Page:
For tens of thousands of years the presence of fire has been a reality check in this, the world’s smallest and outside of the Antarctic, the driest continent on Earth. Indigenous Australians used these ingredients to their advantage in pre-history, regularly burning the countryside to reduce fuel loads and promote game in a practice we now call “firestick farming”. Early European navigators noted the smoke from the decks of their rolling ships and called Australia that “burning country” while remarking at the same time on the “park like” nature of its scenery. But it was no park. It was a carefully crafted mosaic habitat, created by the locals using a system of land management that had been learned and developed by their forebears over generations.
All human activity has the potential to force changes on the natural order and it seems likely that the Indigenous approach gradually modified the Australian landscape by promoting the spread of volatile, Eucalypt forest at the expense of naturally less flammable plants. The overland explorer of south-eastern Australia Thomas Mitchell observed that, “Fire, grass, kangaroos and human inhabitants seem all dependent on each other for existence in Australia. Fire is necessary to burn the grass and form these open forests in which we find the large kangaroos.” In the Pacific Rim, the extinction of giant flightless Moa birds in New Zealand and the whole sale destruction of the Rapa Nui subtropical broadleaf forests of Easter Island shows what can happen when humans get it wrong but generally Australia’s First people lived in a harmonious relationship with the land.
The Australian continent the Indigenous Australians sought to successfully control is a hugely fire prone land and nowhere is this more-so than in its South Eastern corner. A recent report by an independent assessment group (Risk Frontiers) ranked the top 10 fire danger post codes in Australia by risk potential and wouldn’t you know it? They are all located in Victoria. It’s a danger that might not have been fully appreciated by the initial wave of European settlers in the 19th century but with the end of Indigenous land management, the bush was primed for what came next. In terms of the area damaged, the devastating bush fires that consumed much of the Port Phillip District on “Black Thursday”, 6 February, 1851 still stand as the most wide spread of the dozens of major fires that have occurred in the State of Victoria since European settlement. Over five million hectares of country burned and a million sheep were destroyed in 1851, while the comparatively low human death toll of 12 is perhaps only a reflection of the small and dispersed population of the Port Phillip District at that time.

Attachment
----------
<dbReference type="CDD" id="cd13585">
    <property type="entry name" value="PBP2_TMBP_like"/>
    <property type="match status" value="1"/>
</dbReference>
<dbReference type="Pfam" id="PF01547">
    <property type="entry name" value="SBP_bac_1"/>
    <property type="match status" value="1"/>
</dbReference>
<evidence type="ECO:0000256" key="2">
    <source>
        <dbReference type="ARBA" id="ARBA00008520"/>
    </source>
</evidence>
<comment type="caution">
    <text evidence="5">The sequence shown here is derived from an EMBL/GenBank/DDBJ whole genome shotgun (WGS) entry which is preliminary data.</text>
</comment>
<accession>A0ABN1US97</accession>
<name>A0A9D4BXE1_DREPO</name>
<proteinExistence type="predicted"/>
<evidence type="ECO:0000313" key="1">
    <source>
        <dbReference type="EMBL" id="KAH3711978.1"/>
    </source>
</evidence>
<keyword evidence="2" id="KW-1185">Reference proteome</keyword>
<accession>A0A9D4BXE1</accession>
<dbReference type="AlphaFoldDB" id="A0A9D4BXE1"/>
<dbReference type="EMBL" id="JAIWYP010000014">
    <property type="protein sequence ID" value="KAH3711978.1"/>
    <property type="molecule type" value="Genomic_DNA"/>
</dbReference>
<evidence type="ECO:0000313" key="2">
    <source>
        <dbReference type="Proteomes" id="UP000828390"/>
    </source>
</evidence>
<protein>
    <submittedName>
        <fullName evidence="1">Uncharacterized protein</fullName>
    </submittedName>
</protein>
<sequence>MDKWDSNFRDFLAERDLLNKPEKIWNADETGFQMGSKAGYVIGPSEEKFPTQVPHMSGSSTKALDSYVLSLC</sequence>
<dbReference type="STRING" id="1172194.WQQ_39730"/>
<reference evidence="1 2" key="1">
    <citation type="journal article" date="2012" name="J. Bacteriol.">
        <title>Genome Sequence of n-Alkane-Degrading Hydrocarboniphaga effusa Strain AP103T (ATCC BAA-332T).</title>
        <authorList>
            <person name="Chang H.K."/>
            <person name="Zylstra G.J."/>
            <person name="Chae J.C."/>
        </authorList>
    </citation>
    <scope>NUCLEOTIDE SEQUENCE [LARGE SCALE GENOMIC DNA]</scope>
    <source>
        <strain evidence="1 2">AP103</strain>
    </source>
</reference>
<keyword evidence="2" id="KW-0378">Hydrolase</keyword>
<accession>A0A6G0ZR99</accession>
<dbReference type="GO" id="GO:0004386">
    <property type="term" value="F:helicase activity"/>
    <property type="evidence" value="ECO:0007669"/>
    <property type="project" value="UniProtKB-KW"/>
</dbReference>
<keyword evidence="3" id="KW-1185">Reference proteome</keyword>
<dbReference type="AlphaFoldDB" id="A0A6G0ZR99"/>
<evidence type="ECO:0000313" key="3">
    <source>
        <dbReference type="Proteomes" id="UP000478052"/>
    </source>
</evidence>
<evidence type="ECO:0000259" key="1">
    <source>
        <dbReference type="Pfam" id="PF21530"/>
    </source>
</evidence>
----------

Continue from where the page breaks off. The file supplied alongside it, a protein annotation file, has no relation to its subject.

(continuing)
“Fire commenced by the upper Plenty River when bullock-drivers left a smouldering fire behind them. Driven by strong, hot, north winds, it swept through the Plenty and Diamond Creek districts and close to Heidelberg before joining with other fires. Thousands of hectares of grassland were burnt; dozens of homesteads, woolsheds, bridges and shacks were destroyed; crops were lost and thousands of head of stock incinerated. Even though so close to the source of the fire, “Yallambee” escaped.”
(Calder, “Classing the Wool and Counting the Bales”, recording the tale of the 1851, Port Phillip District bush fires.)
As remarked by Calder, John and Robert Bakewell’s Yallambee Park missed most of the destruction wrought by the 1851 fires although it is known that other properties in Heidelberg area were amongst those affected. Fire was an ever present concern in the colonial period and Calder records that a later fire may have been the eventual fate of the Bakewells’ original wooden “Yallambee” farm house although direct evidence of this beyond the anecdotal would appear to be slight.
“It has been claimed that there was a serious fire in 1866 which destroyed the Bakewell house.” (Calder, ibid, p77)